Religious Freedom and Religious Privilege: a musing on the difference



The Supreme Court of the US is now considering a case from Greece, NY, in which
the town board started its meetings with sectarian Christian prayers.
Lower courts disallowed them as violations of the clause in the Constitution
banning the state from “establishment” of religion.  As I
described in a recent “musing”, the Air Force Academy had to
restructure its policies in order to rectify a climate that put strong pressure
on cadets to profess and practice evangelical Christianity.  The
“free exercise” of religion is permitted in the context of
governmental institutions, as it is everywhere else in America.  But great
care must be taken to prevent the government from endorsing, or even seeming to
endorse, a particular form of religion.  The case of Greece, NY,
fits in this latter category:  the city’s policy gave the impression of a preference
for a particular faith.  I pray that the Supreme Court will rule

This case is a manifestation of a larger struggle.  Some religious groups,
witnessing the rapid erosion of their membership and influence, are blaming
their woes on what they call a “war on religion” in America.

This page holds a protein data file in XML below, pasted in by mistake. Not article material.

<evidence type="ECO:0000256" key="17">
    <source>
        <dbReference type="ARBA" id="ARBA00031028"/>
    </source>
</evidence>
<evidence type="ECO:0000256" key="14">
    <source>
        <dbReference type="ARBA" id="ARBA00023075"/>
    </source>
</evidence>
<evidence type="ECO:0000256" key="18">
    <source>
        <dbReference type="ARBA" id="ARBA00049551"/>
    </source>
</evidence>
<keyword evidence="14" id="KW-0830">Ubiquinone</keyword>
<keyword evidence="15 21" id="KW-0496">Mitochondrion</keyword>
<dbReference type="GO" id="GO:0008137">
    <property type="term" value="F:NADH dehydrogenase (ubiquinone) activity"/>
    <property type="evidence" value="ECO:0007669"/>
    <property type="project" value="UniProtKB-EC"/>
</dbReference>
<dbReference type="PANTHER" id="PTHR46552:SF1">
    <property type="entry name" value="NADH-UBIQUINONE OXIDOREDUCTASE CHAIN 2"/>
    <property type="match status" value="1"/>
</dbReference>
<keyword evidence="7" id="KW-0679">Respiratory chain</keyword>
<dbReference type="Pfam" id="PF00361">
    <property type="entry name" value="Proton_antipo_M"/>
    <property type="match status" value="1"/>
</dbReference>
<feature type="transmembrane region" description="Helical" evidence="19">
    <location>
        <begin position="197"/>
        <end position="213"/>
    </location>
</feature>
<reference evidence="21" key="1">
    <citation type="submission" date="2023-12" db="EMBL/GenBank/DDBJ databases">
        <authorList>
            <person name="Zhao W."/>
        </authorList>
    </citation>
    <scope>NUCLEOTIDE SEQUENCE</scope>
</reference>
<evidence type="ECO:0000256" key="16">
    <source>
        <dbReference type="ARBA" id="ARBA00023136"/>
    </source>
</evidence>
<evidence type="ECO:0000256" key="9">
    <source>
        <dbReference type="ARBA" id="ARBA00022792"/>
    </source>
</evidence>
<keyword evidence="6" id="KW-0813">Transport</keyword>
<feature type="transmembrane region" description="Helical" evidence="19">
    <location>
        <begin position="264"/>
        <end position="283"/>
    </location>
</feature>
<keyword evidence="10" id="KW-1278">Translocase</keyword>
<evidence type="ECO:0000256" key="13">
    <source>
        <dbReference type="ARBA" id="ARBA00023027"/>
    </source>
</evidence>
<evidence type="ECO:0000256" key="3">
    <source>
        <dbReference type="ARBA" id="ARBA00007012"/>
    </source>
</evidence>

They interpret a ban against sectarian prayers at city council meetings as a
violation of their religious freedom.  I wrote about this phenomenon a few
years ago in a “musing” about my encounter with members of the
Quorum of the 70
at the headquarters of the LDS Church in
Salt Lake City.  The rhetoric is just as heated now as it was in
2011.  Currently, the requirement of Obamacare that mandates access to
reproductive health care has become part of the debate.  Religiously-sponsored
nonprofits and hospitals, unlike churches, are required to offer comprehensive
reproductive health coverage for their employees.  The Catholic Church
objects to this.  The Obama administration has bent partway to their
demands, just as it is bending toward conservatives by supporting the Greece,
NY, town board’s position on prayers at its meetings.  But this policy
could lead to further erosion of the limit against establishment of religion by
the state.

There is no “war on religion” in America, and there never has
been.  Expecting a hospital controlled by the Catholic Church to offer
birth control coverage to its employees is not an attack on religious freedom